The California District Attorneys Association (CDAA) and Sacramento DA Anne Marie Schubert are asking state Attorney General Kamala Harris to hold off on issuing a title and summary to the criminal sentencing reform ballot measure Gov. Jerry Brown announced recently.
In a filing with Superior Court in Sacramento, the CDAA claims Brown “cut in line” ahead of five other initiatives by taking a ballot measure filed Dec. 22, 2015 and basically doing a “gut-and-amend” with a “complete rewrite.” That, they say, circumvented the public input process, leaving the legislative analyst and the attorney general inadequate time to review and assess the measure.
In a written statement from his office, Brown said, “It’s perplexing why these DA’s would deny the people of California their right to vote on this important public safety measure.”
The court is closed until Tuesday.
This measure gives Brown an opportunity few politicians ever get: To reach back and fix the unintended consequences of a law he signed nearly 40 years earlier.
When Brown signed the Uniform Determinate Sentencing Law in 1976, he thought he was correcting a bias in the parole board, with some inmates being kept in prison a lot longer than others.
“People were alleging racial disparities,” Brown said in an interview Thursday. “I tried to put more certainty into the process. I thought clarity and certainty of prison time would operate as a deterrent.”
Brown calls the law he signed “relatively modest,” but that was just the beginning.
The next four governors added longer sentences for specific crimes and circumstances, Brown said. “There are now 400 separate enhancements that can add up to 25 years, each one of them, and now you have over 5,000 separate criminal provisions. This is unheard of, when you compare (it with) the Ten Commandments, which have stayed at 10 for 2,700 years!”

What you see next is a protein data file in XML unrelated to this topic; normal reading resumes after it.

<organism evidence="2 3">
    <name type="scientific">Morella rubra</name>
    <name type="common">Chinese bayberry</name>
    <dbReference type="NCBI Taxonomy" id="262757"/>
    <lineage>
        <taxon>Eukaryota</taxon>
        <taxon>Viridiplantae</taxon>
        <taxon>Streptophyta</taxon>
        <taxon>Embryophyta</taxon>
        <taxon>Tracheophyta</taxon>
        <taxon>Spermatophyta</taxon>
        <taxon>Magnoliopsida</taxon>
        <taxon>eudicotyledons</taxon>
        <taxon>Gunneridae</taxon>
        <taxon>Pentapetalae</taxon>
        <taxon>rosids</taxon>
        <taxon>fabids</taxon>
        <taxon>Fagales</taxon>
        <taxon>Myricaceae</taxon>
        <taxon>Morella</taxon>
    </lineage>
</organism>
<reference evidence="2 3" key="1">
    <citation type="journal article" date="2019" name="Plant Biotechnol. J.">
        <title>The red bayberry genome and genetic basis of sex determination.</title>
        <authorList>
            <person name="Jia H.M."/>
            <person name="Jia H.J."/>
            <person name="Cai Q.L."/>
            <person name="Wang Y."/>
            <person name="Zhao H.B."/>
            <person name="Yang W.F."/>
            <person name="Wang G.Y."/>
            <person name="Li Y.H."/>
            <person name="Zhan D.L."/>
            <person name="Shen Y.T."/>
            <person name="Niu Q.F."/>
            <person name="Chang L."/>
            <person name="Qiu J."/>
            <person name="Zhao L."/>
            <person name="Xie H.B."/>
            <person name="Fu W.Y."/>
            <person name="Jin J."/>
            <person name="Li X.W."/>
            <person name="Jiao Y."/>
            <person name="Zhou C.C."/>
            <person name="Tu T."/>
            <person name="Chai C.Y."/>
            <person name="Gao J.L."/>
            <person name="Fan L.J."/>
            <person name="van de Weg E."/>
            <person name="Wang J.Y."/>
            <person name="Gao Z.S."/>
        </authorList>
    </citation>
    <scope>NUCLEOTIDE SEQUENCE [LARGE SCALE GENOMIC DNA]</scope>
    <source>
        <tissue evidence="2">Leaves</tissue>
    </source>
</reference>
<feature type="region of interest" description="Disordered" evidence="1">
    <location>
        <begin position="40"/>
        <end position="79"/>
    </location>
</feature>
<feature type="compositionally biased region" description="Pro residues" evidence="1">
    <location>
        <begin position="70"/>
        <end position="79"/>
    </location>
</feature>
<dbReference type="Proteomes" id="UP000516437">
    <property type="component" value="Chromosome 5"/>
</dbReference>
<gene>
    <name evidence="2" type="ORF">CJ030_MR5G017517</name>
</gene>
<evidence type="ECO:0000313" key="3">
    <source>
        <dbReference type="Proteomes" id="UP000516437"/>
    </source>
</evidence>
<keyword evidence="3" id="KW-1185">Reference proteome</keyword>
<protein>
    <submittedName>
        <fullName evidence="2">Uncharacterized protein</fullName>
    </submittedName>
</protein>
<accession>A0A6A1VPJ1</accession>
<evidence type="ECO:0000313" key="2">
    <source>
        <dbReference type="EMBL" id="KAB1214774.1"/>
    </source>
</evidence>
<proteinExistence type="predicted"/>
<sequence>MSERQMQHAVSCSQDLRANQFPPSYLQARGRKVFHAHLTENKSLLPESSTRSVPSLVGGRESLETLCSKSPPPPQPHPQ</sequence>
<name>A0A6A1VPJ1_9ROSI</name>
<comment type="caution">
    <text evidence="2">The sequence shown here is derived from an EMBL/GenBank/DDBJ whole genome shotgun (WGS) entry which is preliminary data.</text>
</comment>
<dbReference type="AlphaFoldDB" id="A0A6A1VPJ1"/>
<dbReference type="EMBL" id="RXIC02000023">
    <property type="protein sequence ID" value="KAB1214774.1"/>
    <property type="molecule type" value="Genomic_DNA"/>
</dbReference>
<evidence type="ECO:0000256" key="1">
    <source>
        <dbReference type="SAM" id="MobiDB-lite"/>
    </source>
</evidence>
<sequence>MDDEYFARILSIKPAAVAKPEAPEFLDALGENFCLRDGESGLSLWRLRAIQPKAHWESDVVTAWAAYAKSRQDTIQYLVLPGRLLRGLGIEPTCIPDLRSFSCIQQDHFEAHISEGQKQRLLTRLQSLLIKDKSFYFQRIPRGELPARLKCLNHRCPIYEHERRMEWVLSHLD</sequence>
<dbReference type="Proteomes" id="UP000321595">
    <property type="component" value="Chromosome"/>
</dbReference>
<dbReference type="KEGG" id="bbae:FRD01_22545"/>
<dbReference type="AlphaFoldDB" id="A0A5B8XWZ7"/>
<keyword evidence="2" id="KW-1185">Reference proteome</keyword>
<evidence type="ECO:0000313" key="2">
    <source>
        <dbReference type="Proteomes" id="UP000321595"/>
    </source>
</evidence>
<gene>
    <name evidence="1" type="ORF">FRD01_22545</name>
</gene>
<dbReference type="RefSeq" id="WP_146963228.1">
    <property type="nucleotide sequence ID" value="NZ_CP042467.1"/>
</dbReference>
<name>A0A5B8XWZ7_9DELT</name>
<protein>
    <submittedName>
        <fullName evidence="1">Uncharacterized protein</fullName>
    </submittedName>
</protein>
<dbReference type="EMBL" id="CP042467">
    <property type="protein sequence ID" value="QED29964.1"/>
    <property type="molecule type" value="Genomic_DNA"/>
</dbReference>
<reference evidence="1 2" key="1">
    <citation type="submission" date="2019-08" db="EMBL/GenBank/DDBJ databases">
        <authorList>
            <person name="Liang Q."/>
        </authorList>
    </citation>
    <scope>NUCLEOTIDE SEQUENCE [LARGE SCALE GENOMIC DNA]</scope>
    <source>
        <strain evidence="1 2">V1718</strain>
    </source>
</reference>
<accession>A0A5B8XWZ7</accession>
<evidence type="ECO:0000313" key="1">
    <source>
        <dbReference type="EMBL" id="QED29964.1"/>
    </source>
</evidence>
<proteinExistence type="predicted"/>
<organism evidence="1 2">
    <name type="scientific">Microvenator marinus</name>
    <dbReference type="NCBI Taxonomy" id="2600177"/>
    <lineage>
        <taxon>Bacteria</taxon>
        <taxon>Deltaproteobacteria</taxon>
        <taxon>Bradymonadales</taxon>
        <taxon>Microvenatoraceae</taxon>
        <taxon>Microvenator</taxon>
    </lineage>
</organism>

All of it resulted in an explosion of California’s prison population, with the burden falling disproportionately on the poor, African-Americans and Latinos, Brown said.
“This is kind of a one-note system now,” Brown said. “Time in the cell, time in the cell. What we need is a more sophisticated system … with restorative justice, drug treatment” and more.
The governor called the handiwork of legislators, past governors and the voters a “motorized legislative rampage,” culminating with the passage of Proposition 21 in 2000, which Brown says, was sold by Gov. Pete Wilson and prosecutors as an “anti-gang” measure. It gave prosecutors the power to charge juveniles accused of committing murder and other serious felonies the ability to try them as adults.
Brown is now promoting a fall ballot measure — The Justice and Rehabilitation Act — to put that power back in the hands of judges.
“Because the job of a prosecutor is to prosecute, not judge,” said the governor. “The job of a judge is to judge and whether someone 14, 15, 16, 17 should be tried in the juvenile court system or transferred to the adult court is primarily a judicial question. Let the judges decide. If you keep that separation of powers, you keep faith with the American tradition.”
Brown’s ballot measure also lets nonviolent inmates earn credit for good behavior. It would relax mandatory sentencing laws and give prisoners who “better themselves” behind bars the chance to get parole after they’ve served their primary sentence. Drawing on his Jesuit training, Brown promotes the idea of forgiveness and redemption.
Brown called the current penal code “a giant phone book, an overreach with very minute prescriptions, and sections and subsections and subsections of subsections referring back to other subsections.’
“And nobody knows what the hell is going on,” he said, “except a few deputy DA’s.”
If Brown collects the 585,000 signatures needed to place this measure on the ballot, and voters approve, it would be the latest and perhaps most sweeping U-turn in criminal justice policy under this governor.
Already, law enforcement groups, led by the California District Attorneys Association, are signaling their opposition to Brown’s measure. “It still has to qualify,” said Sean Hoffman, who lobbies on behalf of the association. “So at this point, the extent of our opposition remains to be seen. There are a lot of unknowns.”
Whatever ultimately happens with Brown’s ballot measure, California is well on its way to reversing many of the harshest anti-crime provisions of the past four decades.